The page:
• The type and severity of ACL injury
  • Body mass index (BMI)
  • A person's anatomy
  • The type of sport a person plays as well as the level of play
  • The type and size of the graft
  • The level of adherence to the rehabilitation plan

Of all the factors listed above, there is only one you can fully control: how strictly you follow the rehabilitation program. Commitment is key to an unrestricted return to sports.


Recovery from cruciate ligament (ACL) reconstruction surgery takes time and patience. The rehabilitation plan, overseen by an orthopedic surgeon and facilitated by a physical therapist, is typically structured in five phases, from immediate post-operative recovery to the return to sports. The process generally takes at least six months and likely longer.

Recovery from ACL reconstruction is influenced by several factors, including the severity of your injury, the type of graft you have, the sports you engage in, the level of play, and your commitment to the rehabilitation program. This last factor is arguably the most important and the one you can fully control.

A Word From Verywell

ACL rehabilitation programs can vary by the practitioner and the specifics of your injury. It is, therefore, essential to understand what is involved over the long term and to prepare emotionally.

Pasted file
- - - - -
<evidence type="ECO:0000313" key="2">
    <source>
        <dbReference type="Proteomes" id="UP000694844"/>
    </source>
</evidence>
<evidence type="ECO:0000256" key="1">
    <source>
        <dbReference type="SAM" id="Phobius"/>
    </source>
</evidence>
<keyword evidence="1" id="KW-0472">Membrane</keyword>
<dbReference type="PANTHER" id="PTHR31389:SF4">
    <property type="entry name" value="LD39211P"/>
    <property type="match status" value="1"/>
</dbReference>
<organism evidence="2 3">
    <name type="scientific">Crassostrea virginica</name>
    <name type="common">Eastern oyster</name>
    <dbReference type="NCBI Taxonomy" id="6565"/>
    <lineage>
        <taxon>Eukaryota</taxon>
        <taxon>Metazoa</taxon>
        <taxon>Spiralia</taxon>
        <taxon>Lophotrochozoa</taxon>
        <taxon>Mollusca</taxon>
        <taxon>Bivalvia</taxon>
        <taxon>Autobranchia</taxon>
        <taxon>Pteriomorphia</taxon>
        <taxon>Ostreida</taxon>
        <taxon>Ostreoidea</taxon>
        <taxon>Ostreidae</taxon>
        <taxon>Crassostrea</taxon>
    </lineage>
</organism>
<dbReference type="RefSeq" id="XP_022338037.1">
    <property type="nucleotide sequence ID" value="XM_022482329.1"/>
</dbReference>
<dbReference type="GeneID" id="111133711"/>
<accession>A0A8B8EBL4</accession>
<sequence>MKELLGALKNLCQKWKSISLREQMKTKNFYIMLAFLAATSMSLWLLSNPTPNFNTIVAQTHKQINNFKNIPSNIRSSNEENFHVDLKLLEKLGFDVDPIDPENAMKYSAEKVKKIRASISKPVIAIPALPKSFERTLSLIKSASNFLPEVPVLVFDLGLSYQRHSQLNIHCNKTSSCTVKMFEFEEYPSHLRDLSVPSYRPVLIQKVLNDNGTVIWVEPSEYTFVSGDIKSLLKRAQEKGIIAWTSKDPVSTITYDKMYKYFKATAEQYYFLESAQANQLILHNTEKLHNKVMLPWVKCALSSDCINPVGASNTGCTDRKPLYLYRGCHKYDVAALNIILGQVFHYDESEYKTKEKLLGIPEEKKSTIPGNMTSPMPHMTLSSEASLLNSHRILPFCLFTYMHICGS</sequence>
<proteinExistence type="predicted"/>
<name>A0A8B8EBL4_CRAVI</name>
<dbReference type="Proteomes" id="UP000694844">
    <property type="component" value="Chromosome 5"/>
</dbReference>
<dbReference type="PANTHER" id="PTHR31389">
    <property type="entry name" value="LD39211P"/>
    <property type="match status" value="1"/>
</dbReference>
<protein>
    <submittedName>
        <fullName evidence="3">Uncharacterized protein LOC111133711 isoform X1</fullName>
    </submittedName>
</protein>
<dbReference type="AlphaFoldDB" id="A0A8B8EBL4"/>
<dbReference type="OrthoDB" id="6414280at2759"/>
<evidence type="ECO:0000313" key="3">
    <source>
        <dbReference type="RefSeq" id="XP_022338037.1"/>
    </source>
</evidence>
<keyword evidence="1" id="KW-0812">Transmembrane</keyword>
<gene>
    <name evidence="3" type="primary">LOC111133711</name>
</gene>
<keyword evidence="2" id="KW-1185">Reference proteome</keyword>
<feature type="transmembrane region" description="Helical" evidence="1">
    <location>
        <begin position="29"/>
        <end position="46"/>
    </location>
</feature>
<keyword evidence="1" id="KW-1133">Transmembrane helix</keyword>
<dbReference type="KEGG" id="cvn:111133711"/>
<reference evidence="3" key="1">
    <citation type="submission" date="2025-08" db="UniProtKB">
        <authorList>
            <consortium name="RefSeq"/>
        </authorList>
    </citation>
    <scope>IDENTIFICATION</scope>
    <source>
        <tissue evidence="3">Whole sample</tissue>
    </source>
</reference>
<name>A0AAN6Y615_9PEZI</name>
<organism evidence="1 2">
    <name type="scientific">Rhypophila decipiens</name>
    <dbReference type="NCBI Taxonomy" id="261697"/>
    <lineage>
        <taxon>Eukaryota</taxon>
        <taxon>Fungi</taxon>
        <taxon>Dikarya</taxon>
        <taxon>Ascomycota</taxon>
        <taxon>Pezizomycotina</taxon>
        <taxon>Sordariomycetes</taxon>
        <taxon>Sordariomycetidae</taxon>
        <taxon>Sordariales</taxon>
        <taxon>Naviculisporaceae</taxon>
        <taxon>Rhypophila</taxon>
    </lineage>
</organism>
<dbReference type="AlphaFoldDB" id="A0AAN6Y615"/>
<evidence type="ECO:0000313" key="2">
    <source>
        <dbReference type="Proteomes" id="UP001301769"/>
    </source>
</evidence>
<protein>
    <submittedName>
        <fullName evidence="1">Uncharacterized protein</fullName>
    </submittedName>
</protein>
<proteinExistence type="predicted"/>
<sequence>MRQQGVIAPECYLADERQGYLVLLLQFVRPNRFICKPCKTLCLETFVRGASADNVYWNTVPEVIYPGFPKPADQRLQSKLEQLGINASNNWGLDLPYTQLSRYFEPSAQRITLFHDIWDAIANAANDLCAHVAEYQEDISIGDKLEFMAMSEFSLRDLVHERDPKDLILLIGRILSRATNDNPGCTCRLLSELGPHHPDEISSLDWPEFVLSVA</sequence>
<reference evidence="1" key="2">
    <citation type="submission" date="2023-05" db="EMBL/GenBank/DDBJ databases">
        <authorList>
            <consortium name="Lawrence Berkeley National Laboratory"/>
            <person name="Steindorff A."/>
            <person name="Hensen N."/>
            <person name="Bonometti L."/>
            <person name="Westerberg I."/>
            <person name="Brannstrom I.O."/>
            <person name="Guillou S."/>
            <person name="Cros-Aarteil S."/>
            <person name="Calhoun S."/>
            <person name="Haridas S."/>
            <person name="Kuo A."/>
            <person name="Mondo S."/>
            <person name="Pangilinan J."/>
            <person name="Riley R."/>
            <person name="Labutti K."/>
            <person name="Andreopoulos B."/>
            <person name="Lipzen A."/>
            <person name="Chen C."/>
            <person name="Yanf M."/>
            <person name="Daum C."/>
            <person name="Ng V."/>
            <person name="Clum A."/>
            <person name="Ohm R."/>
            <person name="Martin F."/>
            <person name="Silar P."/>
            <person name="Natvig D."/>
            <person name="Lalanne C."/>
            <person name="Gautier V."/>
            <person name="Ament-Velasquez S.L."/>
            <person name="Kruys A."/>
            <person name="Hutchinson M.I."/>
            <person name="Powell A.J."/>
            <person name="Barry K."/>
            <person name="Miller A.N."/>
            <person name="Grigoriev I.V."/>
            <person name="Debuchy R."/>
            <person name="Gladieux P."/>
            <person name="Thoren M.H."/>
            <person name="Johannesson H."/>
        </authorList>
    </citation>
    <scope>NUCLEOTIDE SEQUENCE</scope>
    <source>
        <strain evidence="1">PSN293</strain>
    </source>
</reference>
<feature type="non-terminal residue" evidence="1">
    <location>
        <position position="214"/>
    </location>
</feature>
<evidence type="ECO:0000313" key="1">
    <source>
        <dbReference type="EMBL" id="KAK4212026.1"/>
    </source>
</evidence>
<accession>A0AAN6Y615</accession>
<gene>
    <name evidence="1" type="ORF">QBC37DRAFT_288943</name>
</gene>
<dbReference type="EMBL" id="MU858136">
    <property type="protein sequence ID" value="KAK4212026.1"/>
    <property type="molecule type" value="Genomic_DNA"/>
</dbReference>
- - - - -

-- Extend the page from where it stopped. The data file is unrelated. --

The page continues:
It is also important to remember that the time it takes to recover from an ACL injury is not set in stone. ACL rehab is a progressive, structured program with specific milestones you need to meet. To progress from one step to the next, you must be able to complete certain activities. If you cannot, the pace of your recovery may be affected. Commitment and patience are key.

9 Sources
Verywell Health uses only high-quality sources, including peer-reviewed studies, to support the facts within our articles. Read our editorial process to learn more about how we fact-check and keep our content accurate, reliable, and trustworthy.
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By Jonathan Cluett, MD
Jonathan Cluett, MD, is board-certified in orthopedic surgery. He served as assistant team physician to Chivas USA (Major League Soccer) and the United States men's and women's national soccer teams.